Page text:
I, personally, am most grateful for his often prickly, yet always well-articulated call for fiction that speaks to believing, practicing, modern, culturally orthodox Latter-day Saints. Fiction that expresses, as he states in his landmark AML presidential address, the Mantic  Mormon worldview. I have been grappling with that speech for almost 15 years now. It informs much of my own championing of the radical middle. I don’t agree with everything Prof. Cracroft has said on the topic. But I find myself unwilling and unable to dismiss his opinions. He was and will continue to be  a crucial, major voice in the field of Mormon literature. He is and will be greatly missed.

Fare thee well, Brother Cracroft. I’d love to listen in on the conversations you will soon be having with Brother Whitney and Sister Wells (and Brother England and Sister Snow).

*Or possibly 77. I have only been able to find his birth year.

A Mormon reference in Karen Joy Fowler’s short story collection

I’ve been reading What I Didn’t See and Other Stories by Karen Joy Fowler. I’m enjoying it very much — Fowler infuses the literary with the weird in a way that speaks to my particular tastes and obsessions. I plan on writing about it more on my author blog, but I also found a Mormon reference to document here at AMV. It’s found in the story “Familiar Birds”:

“The Mormons used to make tea from this,” Daisy said. She was pointing to a particularly leggy, stickery plant. “They picked the leaves and dried them and then put them in boiling water. They thought this tea stopped pregnancies. Any woman found with the dried leaves was excommunicated. Or thrown into prison.” (94)

Now Daisy is likely unreliable when she talks about nature. The story is about Clara, a young woman who makes an extended visit with Daisy and her parents every summer (so her parents don’t have to pay for child care). Daisy likes to menace Clara with rural knowledge. So all the details could be completely made up. I wonder, though, how Fowler came up with the anecdote, especially since it correctly uses the word “excommunication” which suggests some familiarity with Mormonism.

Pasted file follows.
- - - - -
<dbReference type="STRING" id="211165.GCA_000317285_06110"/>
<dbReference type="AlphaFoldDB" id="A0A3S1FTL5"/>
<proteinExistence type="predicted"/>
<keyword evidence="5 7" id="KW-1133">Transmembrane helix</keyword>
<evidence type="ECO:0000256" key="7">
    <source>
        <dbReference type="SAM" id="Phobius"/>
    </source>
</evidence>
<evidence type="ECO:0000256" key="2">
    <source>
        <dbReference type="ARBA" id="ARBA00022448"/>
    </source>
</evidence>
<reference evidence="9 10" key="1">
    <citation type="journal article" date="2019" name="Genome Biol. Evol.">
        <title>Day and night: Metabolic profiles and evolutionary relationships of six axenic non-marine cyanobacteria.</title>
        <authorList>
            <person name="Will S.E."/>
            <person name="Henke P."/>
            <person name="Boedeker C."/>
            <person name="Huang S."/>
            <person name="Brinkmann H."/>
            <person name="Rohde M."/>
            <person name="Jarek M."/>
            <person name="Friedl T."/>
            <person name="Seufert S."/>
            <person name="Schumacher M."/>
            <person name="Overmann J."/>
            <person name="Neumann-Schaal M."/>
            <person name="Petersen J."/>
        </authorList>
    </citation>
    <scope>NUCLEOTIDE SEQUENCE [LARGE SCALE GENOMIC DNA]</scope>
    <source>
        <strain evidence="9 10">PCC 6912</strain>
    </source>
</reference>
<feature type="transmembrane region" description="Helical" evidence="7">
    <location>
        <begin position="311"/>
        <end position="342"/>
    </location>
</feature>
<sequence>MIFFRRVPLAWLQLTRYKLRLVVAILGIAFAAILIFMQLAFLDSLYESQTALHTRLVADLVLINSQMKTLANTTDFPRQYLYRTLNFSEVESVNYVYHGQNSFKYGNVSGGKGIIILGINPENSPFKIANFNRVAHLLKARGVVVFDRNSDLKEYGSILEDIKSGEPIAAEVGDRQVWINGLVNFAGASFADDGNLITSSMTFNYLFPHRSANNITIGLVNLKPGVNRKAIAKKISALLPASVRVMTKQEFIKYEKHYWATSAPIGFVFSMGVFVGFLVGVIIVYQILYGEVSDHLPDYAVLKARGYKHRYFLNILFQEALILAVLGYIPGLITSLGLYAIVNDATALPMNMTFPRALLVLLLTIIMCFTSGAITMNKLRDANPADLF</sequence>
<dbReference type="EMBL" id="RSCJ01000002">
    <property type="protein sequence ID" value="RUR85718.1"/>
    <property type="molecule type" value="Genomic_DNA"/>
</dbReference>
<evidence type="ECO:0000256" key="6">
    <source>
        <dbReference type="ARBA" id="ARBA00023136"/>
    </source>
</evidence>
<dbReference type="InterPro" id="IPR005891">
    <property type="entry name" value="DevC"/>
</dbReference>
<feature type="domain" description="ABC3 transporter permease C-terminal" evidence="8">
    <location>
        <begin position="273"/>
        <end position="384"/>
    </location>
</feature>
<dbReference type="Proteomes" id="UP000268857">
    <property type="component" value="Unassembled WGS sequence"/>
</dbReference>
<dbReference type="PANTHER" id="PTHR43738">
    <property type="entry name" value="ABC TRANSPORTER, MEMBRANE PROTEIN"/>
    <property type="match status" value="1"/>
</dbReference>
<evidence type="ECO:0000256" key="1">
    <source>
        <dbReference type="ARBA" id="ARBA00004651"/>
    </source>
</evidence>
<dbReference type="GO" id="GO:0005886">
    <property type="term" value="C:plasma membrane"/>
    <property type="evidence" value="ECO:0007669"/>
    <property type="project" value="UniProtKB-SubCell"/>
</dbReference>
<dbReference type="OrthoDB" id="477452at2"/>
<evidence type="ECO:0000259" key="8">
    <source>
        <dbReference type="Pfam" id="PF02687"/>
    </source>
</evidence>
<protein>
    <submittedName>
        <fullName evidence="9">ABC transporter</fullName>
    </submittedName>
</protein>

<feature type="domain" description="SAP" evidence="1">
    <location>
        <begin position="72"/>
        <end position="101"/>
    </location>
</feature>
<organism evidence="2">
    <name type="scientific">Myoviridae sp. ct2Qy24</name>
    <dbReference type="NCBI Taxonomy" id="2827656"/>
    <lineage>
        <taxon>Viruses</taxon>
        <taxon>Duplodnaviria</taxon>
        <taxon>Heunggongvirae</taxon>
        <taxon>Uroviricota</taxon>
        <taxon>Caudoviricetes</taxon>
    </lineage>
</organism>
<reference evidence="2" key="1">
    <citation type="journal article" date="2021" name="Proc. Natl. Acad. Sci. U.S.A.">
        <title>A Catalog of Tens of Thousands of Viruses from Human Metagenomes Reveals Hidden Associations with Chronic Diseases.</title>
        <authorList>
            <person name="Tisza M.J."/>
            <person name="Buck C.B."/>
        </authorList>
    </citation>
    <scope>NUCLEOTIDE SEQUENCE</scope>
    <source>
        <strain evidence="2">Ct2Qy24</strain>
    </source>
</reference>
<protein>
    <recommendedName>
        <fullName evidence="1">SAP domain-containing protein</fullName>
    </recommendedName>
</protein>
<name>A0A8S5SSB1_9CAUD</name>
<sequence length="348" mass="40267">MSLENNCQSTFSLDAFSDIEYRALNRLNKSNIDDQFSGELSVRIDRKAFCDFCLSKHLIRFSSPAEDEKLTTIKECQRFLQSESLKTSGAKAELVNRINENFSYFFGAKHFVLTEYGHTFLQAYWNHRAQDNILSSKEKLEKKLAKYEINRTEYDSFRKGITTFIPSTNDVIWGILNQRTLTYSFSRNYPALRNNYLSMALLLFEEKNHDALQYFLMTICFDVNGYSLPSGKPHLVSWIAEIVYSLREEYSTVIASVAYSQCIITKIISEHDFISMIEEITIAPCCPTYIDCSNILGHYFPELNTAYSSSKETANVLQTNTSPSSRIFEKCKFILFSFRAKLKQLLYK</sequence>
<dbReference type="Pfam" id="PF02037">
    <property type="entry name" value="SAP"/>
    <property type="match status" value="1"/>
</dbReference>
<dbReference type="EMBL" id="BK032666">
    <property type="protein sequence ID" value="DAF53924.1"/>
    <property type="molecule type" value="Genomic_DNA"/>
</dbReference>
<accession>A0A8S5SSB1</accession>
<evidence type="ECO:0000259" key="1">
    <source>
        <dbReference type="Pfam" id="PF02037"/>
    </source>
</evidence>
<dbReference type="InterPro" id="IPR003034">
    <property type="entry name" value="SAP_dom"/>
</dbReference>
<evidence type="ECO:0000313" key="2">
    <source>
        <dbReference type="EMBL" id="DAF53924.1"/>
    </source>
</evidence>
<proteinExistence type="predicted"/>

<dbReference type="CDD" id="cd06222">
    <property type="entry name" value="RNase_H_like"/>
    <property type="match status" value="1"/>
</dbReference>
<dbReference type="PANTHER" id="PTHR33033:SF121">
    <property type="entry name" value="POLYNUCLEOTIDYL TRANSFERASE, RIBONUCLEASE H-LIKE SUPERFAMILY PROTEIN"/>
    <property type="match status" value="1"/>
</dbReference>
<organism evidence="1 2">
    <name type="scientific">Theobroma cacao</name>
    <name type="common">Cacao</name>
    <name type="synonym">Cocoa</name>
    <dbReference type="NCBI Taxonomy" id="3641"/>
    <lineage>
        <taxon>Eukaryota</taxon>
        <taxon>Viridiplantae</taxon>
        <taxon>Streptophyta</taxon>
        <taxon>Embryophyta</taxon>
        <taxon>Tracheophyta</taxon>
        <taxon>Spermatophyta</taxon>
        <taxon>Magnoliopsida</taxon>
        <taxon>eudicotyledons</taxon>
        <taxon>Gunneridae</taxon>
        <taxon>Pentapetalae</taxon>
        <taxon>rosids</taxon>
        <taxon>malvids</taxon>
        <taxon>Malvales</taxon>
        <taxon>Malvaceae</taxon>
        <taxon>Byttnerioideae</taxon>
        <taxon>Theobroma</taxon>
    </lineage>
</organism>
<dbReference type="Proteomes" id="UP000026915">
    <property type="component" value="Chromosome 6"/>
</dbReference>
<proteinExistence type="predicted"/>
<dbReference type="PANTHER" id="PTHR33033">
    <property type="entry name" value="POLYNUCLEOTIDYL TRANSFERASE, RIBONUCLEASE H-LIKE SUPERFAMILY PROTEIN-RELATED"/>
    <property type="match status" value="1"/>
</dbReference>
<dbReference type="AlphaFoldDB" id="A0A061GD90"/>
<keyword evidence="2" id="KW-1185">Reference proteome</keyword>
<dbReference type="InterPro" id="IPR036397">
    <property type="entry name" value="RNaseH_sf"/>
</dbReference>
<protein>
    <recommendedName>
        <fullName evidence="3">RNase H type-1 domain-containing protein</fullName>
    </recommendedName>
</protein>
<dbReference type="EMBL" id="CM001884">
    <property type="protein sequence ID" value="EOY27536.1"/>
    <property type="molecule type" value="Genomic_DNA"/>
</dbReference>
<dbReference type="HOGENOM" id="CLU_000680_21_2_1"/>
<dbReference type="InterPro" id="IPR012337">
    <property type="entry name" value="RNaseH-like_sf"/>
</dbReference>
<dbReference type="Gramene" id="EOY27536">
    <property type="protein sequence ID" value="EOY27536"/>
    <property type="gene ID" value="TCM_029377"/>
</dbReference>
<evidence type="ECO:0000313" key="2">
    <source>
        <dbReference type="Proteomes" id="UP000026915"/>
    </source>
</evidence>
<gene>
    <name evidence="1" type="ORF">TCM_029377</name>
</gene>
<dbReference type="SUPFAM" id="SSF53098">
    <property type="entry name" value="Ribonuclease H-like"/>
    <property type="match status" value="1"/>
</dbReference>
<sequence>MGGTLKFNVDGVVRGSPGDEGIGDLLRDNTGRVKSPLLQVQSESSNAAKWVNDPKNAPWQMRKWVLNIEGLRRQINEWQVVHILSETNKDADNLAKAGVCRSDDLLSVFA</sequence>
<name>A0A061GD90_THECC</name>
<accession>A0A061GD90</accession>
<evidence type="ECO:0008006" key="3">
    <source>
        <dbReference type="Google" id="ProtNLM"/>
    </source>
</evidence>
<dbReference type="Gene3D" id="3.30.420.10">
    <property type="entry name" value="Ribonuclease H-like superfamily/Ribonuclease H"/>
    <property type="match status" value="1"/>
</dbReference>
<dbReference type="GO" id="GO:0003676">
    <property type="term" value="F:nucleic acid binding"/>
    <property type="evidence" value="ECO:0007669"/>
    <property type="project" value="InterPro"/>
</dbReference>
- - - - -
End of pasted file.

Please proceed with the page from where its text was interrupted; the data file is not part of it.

As far as I know Mormon tea is the same thing as what people in Kanab (the town in southern Utah where I spent my childhood) called Brigham tea. As I recall, Brigham tea was made with stems — not leaves. In fact, Ephedra (which is what Brigham tea is made from) doesn’t have leaves. It is leggy, though. I don’t know about stickery, though. It’s pointy at the top, but I don’t really associate that with stickery.

I’ve tasted Mormon tea once when I was a kid. It’s not very good.

More on Magdalene.

.

Because of my connection to Moriah Jovan’s Magdalene (I edited it), I’ve been loathe to promote it on AMV (even if I did think it was the best Mormon fiction of 2011). But now that it’s been out over a year, I feel less worried about images of impropriety. And the book is again on my mind for a pair of reasons.

.

Reason 1: Continue reading “More on Magdalene.”

Sunday Lit Crit Sermon: J. H. Paul on the Development of Literature

Joshua_H_PaulWhile it seems clear that J. H. Paul’s defense of Utah and Mormon artists and educators in 1931 was inadequate, there is one area where I think he got things right. Literature, like culture, can take a very long time to develop. If European cultures took centuries to produce the first of the most significant works of their literature, how much can be expected of Utah, with its then 80 years of existence, or of Mormonism with its then 100 years of existence. To put it in today’s terms we might say: Can we really expect major works of literature from a group of related sub-cultures that are, collectively, less than 200 years old?

Continue reading “Sunday Lit Crit Sermon: J. H. Paul on the Development of Literature”